One of the first RDI principles I put in practice was to change my language.
In general conversation, studies have shown that about 80% of our speech is declarative. That means, we make comments or observations. We describe something. We point out something. We tell someone what we've been doing.
Examples: "Wow, look at that bird over there." "Yesterday we went to the beach." "That's a nice bag."
The other 20% of our general communication is instrumental - that is, we speak to obtain a response - typically asking a question or giving an instruction.
Examples: "What kind of bird is that?" "Where did you go yesterday?" "Pass me that bag please".
Often, though, when adults talk to children, the proportion of declarative to instrumental language gets reversed. We ask a LOT of questions and give a LOT of directions. We typically require immediate and specific responses from them.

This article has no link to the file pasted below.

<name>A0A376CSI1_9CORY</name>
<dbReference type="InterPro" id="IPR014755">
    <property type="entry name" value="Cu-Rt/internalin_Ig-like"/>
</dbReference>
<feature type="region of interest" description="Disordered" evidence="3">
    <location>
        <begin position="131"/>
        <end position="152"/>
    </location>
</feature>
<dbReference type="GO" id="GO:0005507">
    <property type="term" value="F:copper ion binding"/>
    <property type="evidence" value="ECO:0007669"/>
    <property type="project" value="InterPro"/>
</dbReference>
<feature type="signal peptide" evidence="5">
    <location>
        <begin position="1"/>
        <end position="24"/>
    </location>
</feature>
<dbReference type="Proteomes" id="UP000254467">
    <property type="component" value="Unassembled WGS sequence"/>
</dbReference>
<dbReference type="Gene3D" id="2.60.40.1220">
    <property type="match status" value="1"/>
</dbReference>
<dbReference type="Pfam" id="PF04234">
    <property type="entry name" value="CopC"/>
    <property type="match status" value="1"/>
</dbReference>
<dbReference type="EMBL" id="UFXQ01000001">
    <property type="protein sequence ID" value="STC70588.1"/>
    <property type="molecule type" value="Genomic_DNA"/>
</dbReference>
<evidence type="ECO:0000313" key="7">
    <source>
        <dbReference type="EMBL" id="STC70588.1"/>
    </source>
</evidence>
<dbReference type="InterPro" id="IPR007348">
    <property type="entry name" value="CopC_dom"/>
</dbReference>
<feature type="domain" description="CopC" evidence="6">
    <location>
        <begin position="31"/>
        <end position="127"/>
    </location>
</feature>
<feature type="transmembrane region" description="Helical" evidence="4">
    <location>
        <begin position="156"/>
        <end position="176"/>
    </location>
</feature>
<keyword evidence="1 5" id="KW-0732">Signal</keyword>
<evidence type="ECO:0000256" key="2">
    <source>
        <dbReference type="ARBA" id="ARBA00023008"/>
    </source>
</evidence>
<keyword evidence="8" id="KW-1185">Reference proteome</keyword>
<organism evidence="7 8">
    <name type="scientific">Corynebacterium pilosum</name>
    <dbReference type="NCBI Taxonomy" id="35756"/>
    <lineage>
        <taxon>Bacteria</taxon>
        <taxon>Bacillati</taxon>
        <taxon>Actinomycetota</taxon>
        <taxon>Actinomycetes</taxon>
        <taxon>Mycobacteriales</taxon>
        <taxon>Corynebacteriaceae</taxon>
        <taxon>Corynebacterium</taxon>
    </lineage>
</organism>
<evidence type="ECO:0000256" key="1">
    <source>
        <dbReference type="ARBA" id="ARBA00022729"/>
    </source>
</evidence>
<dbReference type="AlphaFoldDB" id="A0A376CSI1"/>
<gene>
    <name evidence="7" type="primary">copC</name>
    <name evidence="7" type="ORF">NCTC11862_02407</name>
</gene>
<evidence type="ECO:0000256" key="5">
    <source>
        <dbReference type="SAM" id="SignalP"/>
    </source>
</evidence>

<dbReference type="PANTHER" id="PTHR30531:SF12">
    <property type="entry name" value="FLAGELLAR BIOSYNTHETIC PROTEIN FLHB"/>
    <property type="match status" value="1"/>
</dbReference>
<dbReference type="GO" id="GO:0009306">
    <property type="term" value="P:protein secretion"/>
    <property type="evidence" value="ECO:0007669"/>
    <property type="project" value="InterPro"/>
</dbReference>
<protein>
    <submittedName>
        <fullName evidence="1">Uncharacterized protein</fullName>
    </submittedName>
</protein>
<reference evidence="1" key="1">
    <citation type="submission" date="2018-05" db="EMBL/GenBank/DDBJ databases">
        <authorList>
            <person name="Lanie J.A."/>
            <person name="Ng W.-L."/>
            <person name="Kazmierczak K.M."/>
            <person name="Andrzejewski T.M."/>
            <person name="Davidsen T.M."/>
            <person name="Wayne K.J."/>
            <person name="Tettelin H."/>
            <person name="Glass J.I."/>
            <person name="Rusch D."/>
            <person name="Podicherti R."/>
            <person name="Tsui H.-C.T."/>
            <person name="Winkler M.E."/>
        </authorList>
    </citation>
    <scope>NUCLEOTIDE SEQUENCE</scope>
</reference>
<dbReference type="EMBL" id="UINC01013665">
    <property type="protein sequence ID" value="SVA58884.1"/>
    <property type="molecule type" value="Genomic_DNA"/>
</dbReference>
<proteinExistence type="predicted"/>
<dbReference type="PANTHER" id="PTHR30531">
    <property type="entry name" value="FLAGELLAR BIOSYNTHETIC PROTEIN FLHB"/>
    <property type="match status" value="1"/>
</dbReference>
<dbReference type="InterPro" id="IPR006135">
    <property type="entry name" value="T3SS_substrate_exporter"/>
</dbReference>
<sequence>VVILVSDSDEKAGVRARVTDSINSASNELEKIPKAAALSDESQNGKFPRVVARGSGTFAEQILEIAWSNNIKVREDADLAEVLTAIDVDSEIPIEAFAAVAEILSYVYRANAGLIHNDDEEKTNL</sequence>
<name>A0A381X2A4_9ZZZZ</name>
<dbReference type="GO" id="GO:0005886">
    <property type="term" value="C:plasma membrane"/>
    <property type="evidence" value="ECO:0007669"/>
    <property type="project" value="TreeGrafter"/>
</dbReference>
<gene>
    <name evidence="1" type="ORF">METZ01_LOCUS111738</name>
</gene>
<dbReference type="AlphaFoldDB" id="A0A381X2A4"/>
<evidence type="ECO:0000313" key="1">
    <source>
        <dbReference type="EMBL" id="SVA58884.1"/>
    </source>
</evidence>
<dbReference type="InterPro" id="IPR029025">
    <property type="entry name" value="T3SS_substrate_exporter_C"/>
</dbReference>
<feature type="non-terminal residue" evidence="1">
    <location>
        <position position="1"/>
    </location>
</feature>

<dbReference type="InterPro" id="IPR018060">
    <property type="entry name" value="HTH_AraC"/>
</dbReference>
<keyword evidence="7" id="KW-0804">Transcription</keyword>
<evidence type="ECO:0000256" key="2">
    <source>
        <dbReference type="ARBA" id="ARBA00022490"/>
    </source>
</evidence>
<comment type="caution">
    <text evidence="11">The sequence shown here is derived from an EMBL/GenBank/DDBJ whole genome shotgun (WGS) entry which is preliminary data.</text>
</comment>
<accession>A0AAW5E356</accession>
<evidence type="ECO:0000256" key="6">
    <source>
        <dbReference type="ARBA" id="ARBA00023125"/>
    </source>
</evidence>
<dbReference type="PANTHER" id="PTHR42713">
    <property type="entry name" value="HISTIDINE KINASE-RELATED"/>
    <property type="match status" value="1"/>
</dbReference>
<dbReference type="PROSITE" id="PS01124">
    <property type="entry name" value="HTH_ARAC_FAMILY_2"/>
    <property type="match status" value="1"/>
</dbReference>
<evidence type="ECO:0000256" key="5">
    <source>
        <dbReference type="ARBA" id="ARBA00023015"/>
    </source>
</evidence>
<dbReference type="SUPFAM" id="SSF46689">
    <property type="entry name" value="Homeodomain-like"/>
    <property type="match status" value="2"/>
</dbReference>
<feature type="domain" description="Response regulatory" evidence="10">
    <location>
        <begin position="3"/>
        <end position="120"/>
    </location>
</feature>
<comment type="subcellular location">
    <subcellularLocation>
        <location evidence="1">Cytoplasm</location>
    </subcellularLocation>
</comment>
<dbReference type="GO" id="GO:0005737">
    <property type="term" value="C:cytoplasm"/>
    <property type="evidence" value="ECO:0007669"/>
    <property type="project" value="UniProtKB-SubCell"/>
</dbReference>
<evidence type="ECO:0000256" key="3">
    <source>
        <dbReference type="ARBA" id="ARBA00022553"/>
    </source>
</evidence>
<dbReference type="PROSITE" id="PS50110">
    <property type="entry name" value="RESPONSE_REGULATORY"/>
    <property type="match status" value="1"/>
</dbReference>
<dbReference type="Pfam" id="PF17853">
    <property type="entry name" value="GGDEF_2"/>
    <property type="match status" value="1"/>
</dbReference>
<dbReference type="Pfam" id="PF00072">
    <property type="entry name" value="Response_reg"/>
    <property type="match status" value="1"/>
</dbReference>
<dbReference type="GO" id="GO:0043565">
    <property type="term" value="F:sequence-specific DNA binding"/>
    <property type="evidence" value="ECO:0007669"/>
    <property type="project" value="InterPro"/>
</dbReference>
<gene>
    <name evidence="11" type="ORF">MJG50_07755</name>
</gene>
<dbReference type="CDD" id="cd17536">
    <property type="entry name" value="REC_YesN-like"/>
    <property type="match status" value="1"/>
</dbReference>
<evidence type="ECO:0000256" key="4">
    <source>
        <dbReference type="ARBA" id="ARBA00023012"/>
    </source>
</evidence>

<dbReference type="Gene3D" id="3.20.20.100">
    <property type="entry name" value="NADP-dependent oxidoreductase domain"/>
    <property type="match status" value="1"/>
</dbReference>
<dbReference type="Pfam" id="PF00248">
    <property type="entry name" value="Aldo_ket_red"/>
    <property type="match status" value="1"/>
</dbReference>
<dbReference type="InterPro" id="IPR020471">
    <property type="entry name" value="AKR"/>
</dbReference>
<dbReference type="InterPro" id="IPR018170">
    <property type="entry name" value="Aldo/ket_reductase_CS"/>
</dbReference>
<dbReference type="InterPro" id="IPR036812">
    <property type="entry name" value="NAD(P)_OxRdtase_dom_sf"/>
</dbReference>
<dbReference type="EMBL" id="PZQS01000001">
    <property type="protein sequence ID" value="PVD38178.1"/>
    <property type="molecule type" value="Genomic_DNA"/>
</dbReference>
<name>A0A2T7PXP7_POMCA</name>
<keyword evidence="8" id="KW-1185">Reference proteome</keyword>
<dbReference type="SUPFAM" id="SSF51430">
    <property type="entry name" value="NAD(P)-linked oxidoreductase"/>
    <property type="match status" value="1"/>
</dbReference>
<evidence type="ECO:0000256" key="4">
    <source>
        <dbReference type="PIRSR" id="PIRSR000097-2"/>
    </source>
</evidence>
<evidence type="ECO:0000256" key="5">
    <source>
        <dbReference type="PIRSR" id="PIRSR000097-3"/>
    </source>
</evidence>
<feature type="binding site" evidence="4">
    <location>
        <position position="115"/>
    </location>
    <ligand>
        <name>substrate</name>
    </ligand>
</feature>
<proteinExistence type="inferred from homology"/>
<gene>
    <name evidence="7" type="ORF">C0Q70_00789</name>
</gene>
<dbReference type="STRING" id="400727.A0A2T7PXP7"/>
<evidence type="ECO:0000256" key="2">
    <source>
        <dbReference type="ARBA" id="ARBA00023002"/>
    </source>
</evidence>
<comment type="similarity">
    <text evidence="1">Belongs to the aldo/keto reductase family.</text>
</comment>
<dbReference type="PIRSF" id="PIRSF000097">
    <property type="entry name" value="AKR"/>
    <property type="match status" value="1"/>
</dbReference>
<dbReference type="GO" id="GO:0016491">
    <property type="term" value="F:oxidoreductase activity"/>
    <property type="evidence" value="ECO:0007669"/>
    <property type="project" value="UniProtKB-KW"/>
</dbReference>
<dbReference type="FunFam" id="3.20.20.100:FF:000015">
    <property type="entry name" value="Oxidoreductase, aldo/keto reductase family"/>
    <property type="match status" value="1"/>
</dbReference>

Unfortunately ASD children often do not have the language or cognitive abilities to process lots of questions and instructions. People talk to them and get blank looks in response.
The RDI principle is to model normal language for these children - and keep to 80% declarative and 20% instrumental speech as much as possible, thus inviting rather than requiring a response. Secondly, to slow down, leave lots of gaps and encourage original thought.
So before, I would say to Bright Eyes: "What colour is that flower?" And sometimes I might get the right colour as an answer, but more likely he would resist answering and yell instead because he knew I was putting pressure on him.
Following RDI principles, now, I might say, "Oh wow - there's a flower over there," wait wait wait wait - up to 30 seconds - and usually he will make a comment back, like "red flower"or "big tree".
It was a real challenge to change the way I spoke to him - and to the other children too - and I wondered at first if it would make any difference. But even after a couple of days I could see him processing more, speaking more relevantly and clearly interacting better with me.